Discover Adventure Crew
Your trip will be led by experienced Discover Adventure leaders. Our leaders are selected for their experience in harsh wilderness environments, knowledge of travel in remote areas, friendliness and approachability, sense of humour and ability to safely and effectively deal with any situation that arises. You are in very safe hands with a Discover Adventure leader.
All our leaders are from the UK or other English-speaking countries. Most work for us on an ad-hoc basis and have ‘real’ jobs in-between trips! We never send our leaders to the same destination for months on end – we want them to be as enthusiastic about your trip as you are.
Although our leaders are trained in expedition first-aid, they are accompanied by an expedition doctor or medic (dependent on group size), who is there to look after the well-being of the whole group and deal with any incidents. They help the leaders to ensure the trip runs smoothly and encourage you when things get tough. The number of crew looking after you will depend on the final size of your group, but an average-sized group in Peru would be led by two leaders and a doctor. At Discover Adventure we pride ourselves on our high leader: trekker ratio and believe it leads to greater trip enjoyment as well as excellent trip safety.
Local Support Crew
Our local support crew is made up of local guides, drivers and cooks, and porters or horses where appropriate. Your local guide knows the local area well, and is a great source of knowledge about local customs and lifestyles. Drivers, cooks and horse-men do not always speak English but are very friendly and approachable. The Discover Adventure crew work closely with the local crew to ensure your trip runs smoothly and safely. Your leader will arrange a collection of tips for the local support crew at the end of your trek. Tipping is not obligatory, but once you see how hard they work on your behalf you will be happy to donate something! See ‘Costs in Peru’ above for a guideline amount; your leader will let you know if there is any change to this guideline. All our local crew are paid wages, but bear in mind that the average wage in this country is far below what you would spend on a normal night out.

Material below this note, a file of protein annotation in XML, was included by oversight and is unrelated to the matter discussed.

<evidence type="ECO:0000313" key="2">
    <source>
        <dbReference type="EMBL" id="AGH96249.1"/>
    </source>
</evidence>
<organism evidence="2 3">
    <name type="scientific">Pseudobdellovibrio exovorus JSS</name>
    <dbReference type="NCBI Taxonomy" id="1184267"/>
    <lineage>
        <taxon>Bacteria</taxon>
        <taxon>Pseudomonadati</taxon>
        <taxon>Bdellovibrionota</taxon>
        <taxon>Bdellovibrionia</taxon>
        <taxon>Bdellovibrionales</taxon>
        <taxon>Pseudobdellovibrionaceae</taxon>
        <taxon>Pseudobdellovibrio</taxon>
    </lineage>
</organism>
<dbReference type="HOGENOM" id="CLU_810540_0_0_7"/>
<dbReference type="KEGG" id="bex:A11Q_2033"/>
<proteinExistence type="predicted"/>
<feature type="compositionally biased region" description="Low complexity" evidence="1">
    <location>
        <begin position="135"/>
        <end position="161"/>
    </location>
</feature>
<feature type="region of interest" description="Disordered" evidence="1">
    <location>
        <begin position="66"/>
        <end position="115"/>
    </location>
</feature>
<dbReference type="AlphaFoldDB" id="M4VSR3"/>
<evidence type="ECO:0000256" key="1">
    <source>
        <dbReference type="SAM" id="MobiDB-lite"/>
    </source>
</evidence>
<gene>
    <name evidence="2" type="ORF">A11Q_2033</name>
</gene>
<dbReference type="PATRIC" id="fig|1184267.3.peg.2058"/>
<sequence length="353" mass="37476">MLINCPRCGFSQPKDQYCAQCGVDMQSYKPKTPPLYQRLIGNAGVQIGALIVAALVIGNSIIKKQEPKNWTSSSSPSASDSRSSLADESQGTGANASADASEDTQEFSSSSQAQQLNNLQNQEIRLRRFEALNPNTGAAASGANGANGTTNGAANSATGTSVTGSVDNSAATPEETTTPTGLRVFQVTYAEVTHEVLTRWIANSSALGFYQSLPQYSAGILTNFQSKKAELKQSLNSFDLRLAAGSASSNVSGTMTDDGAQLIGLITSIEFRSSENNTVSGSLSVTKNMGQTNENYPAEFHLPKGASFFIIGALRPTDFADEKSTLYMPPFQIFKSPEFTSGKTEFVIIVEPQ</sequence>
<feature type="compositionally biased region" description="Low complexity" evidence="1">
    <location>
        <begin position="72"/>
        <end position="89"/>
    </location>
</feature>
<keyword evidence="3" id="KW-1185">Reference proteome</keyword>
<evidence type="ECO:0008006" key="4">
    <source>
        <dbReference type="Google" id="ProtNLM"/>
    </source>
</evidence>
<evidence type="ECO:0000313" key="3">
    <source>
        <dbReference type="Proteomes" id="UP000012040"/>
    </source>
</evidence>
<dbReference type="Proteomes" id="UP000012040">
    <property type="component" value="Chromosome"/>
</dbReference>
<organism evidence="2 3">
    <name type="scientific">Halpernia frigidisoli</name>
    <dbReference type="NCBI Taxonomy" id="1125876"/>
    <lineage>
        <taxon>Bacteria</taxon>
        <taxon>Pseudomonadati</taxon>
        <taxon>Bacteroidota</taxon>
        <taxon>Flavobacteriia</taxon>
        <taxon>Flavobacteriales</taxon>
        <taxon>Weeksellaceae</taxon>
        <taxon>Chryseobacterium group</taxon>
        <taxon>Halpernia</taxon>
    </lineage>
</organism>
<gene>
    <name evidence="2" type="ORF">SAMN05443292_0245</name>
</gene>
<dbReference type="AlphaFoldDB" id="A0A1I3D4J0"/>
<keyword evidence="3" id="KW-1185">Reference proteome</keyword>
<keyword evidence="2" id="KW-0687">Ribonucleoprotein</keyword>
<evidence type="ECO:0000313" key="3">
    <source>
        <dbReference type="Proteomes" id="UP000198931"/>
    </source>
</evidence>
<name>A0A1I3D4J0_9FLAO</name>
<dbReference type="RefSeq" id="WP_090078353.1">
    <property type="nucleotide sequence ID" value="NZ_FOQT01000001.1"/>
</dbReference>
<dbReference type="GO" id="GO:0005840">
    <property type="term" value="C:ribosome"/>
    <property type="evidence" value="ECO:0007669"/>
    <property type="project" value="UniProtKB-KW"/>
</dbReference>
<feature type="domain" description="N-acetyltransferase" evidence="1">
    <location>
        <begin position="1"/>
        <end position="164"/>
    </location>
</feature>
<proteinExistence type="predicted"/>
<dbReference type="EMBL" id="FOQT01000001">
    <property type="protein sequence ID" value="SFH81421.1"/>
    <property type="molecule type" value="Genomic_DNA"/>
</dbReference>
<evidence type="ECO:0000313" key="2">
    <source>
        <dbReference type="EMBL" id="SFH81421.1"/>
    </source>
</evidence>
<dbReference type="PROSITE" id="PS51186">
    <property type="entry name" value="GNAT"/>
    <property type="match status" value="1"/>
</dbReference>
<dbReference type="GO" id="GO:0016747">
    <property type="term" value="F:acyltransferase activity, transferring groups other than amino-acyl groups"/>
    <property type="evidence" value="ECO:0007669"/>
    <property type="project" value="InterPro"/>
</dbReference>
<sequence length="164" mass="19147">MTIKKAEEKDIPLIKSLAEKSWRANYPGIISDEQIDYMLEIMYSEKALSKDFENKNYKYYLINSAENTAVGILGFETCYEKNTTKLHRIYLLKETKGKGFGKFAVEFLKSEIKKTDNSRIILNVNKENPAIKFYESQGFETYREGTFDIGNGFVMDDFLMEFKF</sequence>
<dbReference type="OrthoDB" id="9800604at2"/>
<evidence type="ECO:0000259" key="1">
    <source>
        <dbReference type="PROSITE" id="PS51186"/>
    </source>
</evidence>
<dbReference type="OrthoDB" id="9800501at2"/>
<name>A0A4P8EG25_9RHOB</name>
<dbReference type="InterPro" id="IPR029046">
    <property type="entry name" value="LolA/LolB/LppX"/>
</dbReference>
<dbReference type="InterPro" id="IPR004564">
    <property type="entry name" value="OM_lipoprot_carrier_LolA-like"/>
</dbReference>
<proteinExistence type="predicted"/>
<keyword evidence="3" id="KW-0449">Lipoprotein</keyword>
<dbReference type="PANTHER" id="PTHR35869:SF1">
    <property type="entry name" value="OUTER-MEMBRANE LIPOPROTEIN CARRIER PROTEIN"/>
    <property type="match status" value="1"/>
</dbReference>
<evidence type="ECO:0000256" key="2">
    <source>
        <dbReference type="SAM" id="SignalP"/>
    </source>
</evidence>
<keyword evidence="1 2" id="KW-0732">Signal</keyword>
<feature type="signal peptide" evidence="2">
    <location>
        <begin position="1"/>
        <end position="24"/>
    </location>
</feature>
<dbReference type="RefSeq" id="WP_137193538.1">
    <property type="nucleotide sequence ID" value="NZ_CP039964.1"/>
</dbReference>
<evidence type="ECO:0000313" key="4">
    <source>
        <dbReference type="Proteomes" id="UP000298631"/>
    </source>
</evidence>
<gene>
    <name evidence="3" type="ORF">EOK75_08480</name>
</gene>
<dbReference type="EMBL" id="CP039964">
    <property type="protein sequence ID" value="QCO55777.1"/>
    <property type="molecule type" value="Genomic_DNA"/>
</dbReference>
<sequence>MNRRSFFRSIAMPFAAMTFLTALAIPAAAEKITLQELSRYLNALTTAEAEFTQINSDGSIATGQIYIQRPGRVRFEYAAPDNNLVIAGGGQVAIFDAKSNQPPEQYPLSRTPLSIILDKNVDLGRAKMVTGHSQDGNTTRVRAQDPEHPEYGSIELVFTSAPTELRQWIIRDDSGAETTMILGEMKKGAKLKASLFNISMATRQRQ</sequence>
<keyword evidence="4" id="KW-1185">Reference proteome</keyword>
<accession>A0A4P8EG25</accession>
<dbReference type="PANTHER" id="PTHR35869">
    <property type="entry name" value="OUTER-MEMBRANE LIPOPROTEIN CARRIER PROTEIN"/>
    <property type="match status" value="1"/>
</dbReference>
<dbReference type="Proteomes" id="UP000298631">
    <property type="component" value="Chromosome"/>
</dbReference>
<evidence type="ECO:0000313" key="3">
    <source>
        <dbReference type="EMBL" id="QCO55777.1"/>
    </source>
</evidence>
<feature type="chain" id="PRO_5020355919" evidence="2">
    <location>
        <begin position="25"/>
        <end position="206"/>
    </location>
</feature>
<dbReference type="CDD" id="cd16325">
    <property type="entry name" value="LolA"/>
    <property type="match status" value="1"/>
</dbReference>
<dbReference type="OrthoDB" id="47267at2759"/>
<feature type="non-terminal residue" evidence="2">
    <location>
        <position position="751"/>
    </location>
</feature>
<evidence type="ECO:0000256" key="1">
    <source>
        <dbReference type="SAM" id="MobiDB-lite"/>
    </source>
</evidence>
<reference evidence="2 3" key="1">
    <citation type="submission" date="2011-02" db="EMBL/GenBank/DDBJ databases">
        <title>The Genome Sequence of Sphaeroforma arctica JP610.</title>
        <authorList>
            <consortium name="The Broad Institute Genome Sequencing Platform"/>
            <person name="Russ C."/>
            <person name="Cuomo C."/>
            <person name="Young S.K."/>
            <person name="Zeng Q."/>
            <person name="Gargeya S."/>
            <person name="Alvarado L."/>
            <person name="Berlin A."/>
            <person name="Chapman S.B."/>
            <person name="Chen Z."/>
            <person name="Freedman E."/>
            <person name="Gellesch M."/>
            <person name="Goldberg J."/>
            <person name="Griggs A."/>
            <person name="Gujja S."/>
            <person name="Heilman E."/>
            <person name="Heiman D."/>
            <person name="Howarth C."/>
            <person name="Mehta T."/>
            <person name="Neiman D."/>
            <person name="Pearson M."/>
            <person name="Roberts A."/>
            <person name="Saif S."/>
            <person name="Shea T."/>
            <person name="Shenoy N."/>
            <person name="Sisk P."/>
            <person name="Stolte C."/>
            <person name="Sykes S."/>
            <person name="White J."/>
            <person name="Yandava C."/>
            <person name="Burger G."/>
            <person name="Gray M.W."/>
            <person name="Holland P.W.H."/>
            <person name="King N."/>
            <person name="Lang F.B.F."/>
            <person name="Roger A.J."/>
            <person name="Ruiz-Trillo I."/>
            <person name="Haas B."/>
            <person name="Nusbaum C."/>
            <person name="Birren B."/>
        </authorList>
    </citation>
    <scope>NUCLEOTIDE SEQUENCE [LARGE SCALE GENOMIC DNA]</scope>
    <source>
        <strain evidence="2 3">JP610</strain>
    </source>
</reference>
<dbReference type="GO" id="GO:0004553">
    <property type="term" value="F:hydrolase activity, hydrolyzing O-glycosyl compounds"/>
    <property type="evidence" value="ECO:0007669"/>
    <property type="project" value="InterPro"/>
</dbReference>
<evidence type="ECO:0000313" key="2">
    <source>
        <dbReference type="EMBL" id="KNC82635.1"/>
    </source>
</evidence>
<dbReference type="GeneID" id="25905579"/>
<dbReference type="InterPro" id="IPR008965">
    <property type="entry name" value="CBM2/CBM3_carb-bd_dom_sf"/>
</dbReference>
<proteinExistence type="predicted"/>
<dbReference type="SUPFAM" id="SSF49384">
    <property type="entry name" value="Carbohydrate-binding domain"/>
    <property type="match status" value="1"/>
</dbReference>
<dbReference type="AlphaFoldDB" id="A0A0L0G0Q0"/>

Vehicles take the group to the start of the trek and pick us up at the end. All luggage, food, water and camping equipment is carried by porters or horses. Space is limited and hard-sided luggage is not suitable, so it is essential that your kit is packed in a soft sailing bag, rucksack or expedition kitbag. Ask us about our specially-designed low-cost kitbags if you don’t have one already. We will provide you with sturdy bags to carry your luggage on trail (the weight limit is 8kg). You should also bring a small daypack to carry for items needed during the day as you will not have access to your main luggage until the evening.
Your safety, and that of the rest of the group, is our highest priority. Our trips are designed and planned with safety in mind. Your crew will be equipped with radios and emergency satellite phones, extensive medical kit and other safety apparatus where necessary. They always have access to our 24-hour emergency back-up in the UK. Our leaders are responsible for safety on the trip, and will make any changes to the itinerary they deem necessary should local conditions dictate. Pre-trip administration – such as compulsory medical questionnaires and travel insurance – is all done with your safety in mind.
Preparing for the challenge
Terrain is varied as we trek through valleys and over high mountain passes on stony paths and wide tracks. There are many steep sections both up and down, with very little flat terrain. This trek requires a good level of fitness. It is challenging mainly because of the altitude at which we are trekking. The trip is designed so that there is plenty of time to acclimatise to the altitude but you may still feel effects such as headaches and shortness of breath when trekking. You will trek approximately 40km on this trip overall. Because of the varied terrain and lack of accurate maps, it’s impossible to give accurate daily distances. It’s also much more useful when training to think about the hours you need to walk for! You may think that 40km sounds short, but it’s your time spent trekking each day and the terrain that you need to focus on!
Clothing & Equipment